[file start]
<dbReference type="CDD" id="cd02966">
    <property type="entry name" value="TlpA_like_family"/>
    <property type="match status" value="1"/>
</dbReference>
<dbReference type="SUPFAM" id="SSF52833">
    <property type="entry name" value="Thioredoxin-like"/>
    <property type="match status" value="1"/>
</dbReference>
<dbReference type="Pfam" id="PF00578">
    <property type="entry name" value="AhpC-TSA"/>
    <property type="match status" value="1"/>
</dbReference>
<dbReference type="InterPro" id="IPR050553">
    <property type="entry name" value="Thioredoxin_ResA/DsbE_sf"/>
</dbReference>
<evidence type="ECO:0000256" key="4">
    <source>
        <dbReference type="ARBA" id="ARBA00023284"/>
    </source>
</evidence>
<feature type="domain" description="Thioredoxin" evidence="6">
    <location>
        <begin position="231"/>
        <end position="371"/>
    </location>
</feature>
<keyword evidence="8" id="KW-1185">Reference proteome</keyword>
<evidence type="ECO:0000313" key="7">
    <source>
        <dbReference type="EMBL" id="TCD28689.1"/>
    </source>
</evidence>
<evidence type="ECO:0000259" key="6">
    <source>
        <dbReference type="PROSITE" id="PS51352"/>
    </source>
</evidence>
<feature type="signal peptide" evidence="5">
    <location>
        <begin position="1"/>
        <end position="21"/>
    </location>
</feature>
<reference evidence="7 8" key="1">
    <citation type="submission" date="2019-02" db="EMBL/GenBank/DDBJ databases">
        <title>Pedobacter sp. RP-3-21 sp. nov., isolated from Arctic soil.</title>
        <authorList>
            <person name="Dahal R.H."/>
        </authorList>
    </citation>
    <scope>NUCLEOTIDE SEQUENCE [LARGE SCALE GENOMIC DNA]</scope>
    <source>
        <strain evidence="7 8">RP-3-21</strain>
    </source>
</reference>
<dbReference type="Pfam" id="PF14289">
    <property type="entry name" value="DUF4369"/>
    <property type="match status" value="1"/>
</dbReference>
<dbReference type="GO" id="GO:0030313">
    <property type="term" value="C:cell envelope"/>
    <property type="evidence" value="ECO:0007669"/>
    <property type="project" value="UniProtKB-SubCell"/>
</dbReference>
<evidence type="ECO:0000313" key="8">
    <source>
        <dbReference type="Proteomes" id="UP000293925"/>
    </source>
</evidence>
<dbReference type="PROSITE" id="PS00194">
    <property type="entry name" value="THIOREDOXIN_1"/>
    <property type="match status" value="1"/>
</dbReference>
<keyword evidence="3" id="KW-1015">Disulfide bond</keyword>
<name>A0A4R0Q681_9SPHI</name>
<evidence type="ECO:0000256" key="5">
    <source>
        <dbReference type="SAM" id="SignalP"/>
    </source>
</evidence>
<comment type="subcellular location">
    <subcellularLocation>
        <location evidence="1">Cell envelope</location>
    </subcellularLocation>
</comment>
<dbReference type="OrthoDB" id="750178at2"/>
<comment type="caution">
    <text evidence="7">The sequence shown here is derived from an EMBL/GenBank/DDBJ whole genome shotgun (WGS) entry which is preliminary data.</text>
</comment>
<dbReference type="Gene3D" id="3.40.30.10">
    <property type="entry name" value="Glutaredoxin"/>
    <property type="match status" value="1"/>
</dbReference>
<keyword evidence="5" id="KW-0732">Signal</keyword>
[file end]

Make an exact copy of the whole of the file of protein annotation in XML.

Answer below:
<dbReference type="CDD" id="cd02966">
    <property type="entry name" value="TlpA_like_family"/>
    <property type="match status" value="1"/>
</dbReference>
<dbReference type="SUPFAM" id="SSF52833">
    <property type="entry name" value="Thioredoxin-like"/>
    <property type="match status" value="1"/>
</dbReference>
<dbReference type="Pfam" id="PF00578">
    <property type="entry name" value="AhpC-TSA"/>
    <property type="match status" value="1"/>
</dbReference>
<dbReference type="InterPro" id="IPR050553">
    <property type="entry name" value="Thioredoxin_ResA/DsbE_sf"/>
</dbReference>
<evidence type="ECO:0000256" key="4">
    <source>
        <dbReference type="ARBA" id="ARBA00023284"/>
    </source>
</evidence>
<feature type="domain" description="Thioredoxin" evidence="6">
    <location>
        <begin position="231"/>
        <end position="371"/>
    </location>
</feature>
<keyword evidence="8" id="KW-1185">Reference proteome</keyword>
<evidence type="ECO:0000313" key="7">
    <source>
        <dbReference type="EMBL" id="TCD28689.1"/>
    </source>
</evidence>
<evidence type="ECO:0000259" key="6">
    <source>
        <dbReference type="PROSITE" id="PS51352"/>
    </source>
</evidence>
<feature type="signal peptide" evidence="5">
    <location>
        <begin position="1"/>
        <end position="21"/>
    </location>
</feature>
<reference evidence="7 8" key="1">
    <citation type="submission" date="2019-02" db="EMBL/GenBank/DDBJ databases">
        <title>Pedobacter sp. RP-3-21 sp. nov., isolated from Arctic soil.</title>
        <authorList>
            <person name="Dahal R.H."/>
        </authorList>
    </citation>
    <scope>NUCLEOTIDE SEQUENCE [LARGE SCALE GENOMIC DNA]</scope>
    <source>
        <strain evidence="7 8">RP-3-21</strain>
    </source>
</reference>
<dbReference type="Pfam" id="PF14289">
    <property type="entry name" value="DUF4369"/>
    <property type="match status" value="1"/>
</dbReference>
<dbReference type="GO" id="GO:0030313">
    <property type="term" value="C:cell envelope"/>
    <property type="evidence" value="ECO:0007669"/>
    <property type="project" value="UniProtKB-SubCell"/>
</dbReference>
<evidence type="ECO:0000313" key="8">
    <source>
        <dbReference type="Proteomes" id="UP000293925"/>
    </source>
</evidence>
<dbReference type="PROSITE" id="PS00194">
    <property type="entry name" value="THIOREDOXIN_1"/>
    <property type="match status" value="1"/>
</dbReference>
<keyword evidence="3" id="KW-1015">Disulfide bond</keyword>
<name>A0A4R0Q681_9SPHI</name>
<evidence type="ECO:0000256" key="5">
    <source>
        <dbReference type="SAM" id="SignalP"/>
    </source>
</evidence>
<comment type="subcellular location">
    <subcellularLocation>
        <location evidence="1">Cell envelope</location>
    </subcellularLocation>
</comment>
<dbReference type="OrthoDB" id="750178at2"/>
<comment type="caution">
    <text evidence="7">The sequence shown here is derived from an EMBL/GenBank/DDBJ whole genome shotgun (WGS) entry which is preliminary data.</text>
</comment>
<dbReference type="Gene3D" id="3.40.30.10">
    <property type="entry name" value="Glutaredoxin"/>
    <property type="match status" value="1"/>
</dbReference>
<keyword evidence="5" id="KW-0732">Signal</keyword>